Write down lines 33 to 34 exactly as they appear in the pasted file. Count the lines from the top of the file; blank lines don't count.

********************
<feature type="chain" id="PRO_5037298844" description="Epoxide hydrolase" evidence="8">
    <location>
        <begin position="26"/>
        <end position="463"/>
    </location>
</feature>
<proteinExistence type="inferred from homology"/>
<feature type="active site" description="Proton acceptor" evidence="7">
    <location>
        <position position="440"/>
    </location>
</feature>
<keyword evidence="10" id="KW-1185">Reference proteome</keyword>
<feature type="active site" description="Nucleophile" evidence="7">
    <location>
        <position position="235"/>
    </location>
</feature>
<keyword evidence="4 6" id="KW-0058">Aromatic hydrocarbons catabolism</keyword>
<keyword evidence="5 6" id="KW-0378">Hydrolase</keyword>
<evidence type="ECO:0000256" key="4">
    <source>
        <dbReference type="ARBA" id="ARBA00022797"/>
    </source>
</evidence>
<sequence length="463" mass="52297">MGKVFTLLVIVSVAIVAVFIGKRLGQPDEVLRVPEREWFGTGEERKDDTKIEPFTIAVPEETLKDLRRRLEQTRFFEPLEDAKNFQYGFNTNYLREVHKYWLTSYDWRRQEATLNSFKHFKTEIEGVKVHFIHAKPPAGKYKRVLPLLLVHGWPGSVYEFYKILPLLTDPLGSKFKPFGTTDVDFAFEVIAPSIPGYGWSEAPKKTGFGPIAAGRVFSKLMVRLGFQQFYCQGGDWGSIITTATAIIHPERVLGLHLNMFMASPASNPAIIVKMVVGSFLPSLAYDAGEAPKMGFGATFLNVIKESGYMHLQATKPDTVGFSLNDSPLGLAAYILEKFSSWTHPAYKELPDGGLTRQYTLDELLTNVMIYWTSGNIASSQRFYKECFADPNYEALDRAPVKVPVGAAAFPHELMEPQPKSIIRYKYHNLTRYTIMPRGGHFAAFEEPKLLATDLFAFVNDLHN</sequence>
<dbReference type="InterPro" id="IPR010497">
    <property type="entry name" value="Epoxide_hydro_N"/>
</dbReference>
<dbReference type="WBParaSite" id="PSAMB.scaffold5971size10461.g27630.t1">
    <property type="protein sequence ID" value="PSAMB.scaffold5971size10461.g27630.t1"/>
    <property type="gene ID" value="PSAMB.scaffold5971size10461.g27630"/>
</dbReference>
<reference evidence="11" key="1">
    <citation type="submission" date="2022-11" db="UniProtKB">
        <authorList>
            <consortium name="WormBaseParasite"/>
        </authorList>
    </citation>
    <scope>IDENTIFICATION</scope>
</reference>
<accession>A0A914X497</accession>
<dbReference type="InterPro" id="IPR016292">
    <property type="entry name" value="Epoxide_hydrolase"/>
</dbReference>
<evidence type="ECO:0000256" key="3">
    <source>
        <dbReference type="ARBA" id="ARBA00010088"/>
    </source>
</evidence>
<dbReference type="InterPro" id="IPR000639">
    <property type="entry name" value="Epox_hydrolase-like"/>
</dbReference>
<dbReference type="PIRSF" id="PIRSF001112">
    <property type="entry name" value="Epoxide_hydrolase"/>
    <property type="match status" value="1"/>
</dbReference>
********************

</dbReference>
<reference evidence="11" key="1">